Should the death penalty be abolished?
With global trends since World War II abolishing the death penalty in most countries, an ongoing debate in the U.S. questions whether capital punishment is justified for very serious crimes or whether a death sentence in inherently inhumane and immoral.
Rise of the Issue
From a worldwide perspective, the United States stands alone among Western, industrialized nations with its retention of the death penalty. Within the U.S., capital punishment was ruled unconstitutional (“cruel and unusual”) in 1972 by the Supreme Court, only to be reinstated in 1976. Currently, only certain federal crimes earn the death penalty, and 27 states provide for it.
Federal executions had come to a complete halt for two decades, until Trump’s administration revived them in 2019, with cases that came to be known as the “Trump executions”. After such a long period of execution inactivity, this sudden change caused the debate around the death penalty to re-emerge. Since then, the new administration has taken the opposite approach to capital punishment, with Joe Biden having promised during his campaign to try to pass legislation against the death penalty, both at the federal and state level. Since he came to power, cases with pending capital charges have been dropped.
But despite growing concerns that innocent persons may be put to death, a majority of Americans still consistently favor keeping it as an option.
Constitution Allows for Death Penalty
The consensus among scholars was that the writers of the constitution intended that the new nation could establish a death penalty, and the first Congress in 1790 established a federal death penalty for certain crimes.
Michigan Abolishes Capital Punishment
Michigan became the first English-speaking jurisdiction in the world to abolish the death penalty for all crimes except treason.
Supreme Court Rules Death Penalty Unconstitutional
In a split decision, two justices declared the death penalty unconstitutional in all cases, while three attacked it as applied arbitrarily and discriminatorily.
Supreme Court Reaffirms Constitutionality of Death Penalty
Satisfied that Georgia’s revised death penalty statute adequately addressed issues of arbitrariness and discrimination, the Supreme Court ruled that the death penalty is constitutional.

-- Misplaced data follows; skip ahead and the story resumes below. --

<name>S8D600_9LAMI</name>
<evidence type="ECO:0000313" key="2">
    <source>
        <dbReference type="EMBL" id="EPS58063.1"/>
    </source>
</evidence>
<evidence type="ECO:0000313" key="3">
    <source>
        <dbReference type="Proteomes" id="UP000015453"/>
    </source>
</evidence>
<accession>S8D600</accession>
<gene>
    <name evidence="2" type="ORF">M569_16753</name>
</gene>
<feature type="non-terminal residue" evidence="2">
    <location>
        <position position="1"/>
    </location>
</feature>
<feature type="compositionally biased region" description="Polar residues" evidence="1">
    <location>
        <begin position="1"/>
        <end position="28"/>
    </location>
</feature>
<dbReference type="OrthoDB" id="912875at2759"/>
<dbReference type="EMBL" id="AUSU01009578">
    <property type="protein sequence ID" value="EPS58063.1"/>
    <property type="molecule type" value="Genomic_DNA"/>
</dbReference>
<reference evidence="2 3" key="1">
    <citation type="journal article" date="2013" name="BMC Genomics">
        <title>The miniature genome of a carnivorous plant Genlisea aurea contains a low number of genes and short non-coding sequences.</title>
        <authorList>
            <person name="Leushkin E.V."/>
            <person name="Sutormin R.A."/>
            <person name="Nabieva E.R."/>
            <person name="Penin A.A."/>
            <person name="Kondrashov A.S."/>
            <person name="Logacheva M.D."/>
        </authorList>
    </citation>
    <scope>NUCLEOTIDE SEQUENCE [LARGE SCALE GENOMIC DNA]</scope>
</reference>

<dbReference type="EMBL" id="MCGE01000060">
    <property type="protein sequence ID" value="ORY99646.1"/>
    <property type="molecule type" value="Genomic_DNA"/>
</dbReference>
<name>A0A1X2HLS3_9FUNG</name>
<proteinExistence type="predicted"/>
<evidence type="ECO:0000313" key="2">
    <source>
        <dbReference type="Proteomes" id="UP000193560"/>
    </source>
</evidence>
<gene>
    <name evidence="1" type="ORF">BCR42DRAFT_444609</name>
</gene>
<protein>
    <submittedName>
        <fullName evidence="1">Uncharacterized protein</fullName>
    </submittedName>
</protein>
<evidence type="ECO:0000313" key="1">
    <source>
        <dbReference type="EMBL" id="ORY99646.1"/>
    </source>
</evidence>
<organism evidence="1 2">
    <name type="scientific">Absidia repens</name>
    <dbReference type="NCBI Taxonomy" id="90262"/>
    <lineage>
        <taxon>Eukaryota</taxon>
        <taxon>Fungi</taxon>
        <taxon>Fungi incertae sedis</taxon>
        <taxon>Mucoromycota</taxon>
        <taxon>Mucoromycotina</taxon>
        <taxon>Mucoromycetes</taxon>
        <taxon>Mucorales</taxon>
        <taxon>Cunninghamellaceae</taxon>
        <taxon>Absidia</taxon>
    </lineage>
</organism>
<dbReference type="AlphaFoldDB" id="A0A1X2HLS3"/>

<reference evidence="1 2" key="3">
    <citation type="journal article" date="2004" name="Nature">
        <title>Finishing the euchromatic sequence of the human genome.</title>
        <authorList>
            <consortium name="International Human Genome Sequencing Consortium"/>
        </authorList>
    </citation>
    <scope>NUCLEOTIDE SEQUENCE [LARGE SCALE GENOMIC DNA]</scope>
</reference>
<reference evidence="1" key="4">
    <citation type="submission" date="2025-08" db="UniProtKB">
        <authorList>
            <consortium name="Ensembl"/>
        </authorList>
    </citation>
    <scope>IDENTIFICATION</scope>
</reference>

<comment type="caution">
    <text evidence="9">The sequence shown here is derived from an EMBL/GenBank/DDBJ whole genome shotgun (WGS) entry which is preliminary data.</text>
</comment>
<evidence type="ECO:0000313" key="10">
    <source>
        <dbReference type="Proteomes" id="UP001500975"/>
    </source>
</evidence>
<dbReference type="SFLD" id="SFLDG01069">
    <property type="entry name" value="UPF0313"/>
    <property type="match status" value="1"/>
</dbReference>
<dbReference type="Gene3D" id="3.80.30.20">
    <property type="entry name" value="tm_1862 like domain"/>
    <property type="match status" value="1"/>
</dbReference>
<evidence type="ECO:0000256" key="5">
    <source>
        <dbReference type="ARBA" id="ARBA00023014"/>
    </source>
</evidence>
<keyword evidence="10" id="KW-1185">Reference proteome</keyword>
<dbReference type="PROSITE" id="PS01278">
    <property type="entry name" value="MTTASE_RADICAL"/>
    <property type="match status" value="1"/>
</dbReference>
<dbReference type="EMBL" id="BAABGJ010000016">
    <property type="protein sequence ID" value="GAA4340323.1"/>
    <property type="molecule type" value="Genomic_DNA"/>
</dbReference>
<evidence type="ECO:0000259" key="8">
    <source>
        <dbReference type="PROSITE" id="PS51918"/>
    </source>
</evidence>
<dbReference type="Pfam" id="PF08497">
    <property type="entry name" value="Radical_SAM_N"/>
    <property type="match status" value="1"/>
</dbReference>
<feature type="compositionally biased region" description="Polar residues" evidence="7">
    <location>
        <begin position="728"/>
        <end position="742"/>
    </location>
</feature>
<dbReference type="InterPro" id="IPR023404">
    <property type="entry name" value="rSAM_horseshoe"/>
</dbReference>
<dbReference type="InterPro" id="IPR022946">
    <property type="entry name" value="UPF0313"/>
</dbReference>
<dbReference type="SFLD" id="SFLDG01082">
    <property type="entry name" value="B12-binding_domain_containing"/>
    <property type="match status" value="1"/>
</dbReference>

First U.S. Execution in 10 Years
Gary Gilmore, convicted of and admitting to two murders in Utah, became the first person to be executed since the Supreme Court ruling reinstating the death penalty.
The ‘Trump Executions’
After decades of very few federal executions, thirteen prisoners were sentenced to death and executed under the Trump administration between 2019 and 2021.
Right to Life
Proponents of capital punishment believe that death penalty for someone who has taken the lives of others is not cruel or unjust, while opponents believe that every life should be protected, even the lives people who pose a threat to society.
For those in favor of the death penalty, permanently removing a dangerous criminal is a necessary guarantee for the safety and well-being of all, while its detractors argue that innocent people get killed for crimes they did not commit.
While some believe that the fear of capital punishment serves as a deterrent for crime and as a means to establish more order in society, others think that in a criminal system riddled with inequality such a punishment only reinforces injustices based on bias and discrimination.
There are inequalities in who gets death penalty convictions.
The death penalty, like other aspects of the criminal justice system, is riddled with biases and inequalities towards certain part of the population, and especially towards people of color.
The death penalty is very costly.
Studies have found that the average death penalty case costs $1.26 million, when on average a non-death penalty case costs around $740.000.
It is cruel and inhumane.
Sentencing someone to death, however high the crime this person committed, remains something that is ethically debatable for many. Some also argue that the psychological and physical pain that these criminals go through until their death is cruel and inhumane.
It does not deter crime.
The U.S. continues to have a much higher murder rate than other industrialized nations, many of which do not have the death penalty.
There is no margin of error possible.
Unlike almost any other judicial outcome, an execution cannot be reversed in the event of new exculpatory evidence, meaning that in the instance of an error, an innocent person’s life will have been taken.
Capital punishment is only as harsh as the crime that has been committed.
Death penalty convictions are only meant for highly dangerous criminals who have ended other people’s lives.
The death penalty deters people from committing capital crimes.
The death penalty serves as a reminder of the irrevocable consequence of taking someone else’s life, and as such, deters criminals from committing capital crimes.
It protects society from dangerous individuals.
Because of its irreversibility, the death penalty guarantees that criminals who pose a high risk to society’s safety are permanently removed.
It provides justice for the victim’s family.
Knowing that the person who killed a loved one has received capital punishment can be perceived as a form of retribution and reparation for the family involved.
It is cheaper than life incarceration.
Though death penalty cases can be expensive in the short run, in the long run, it is far more costly to place a person in prison for life.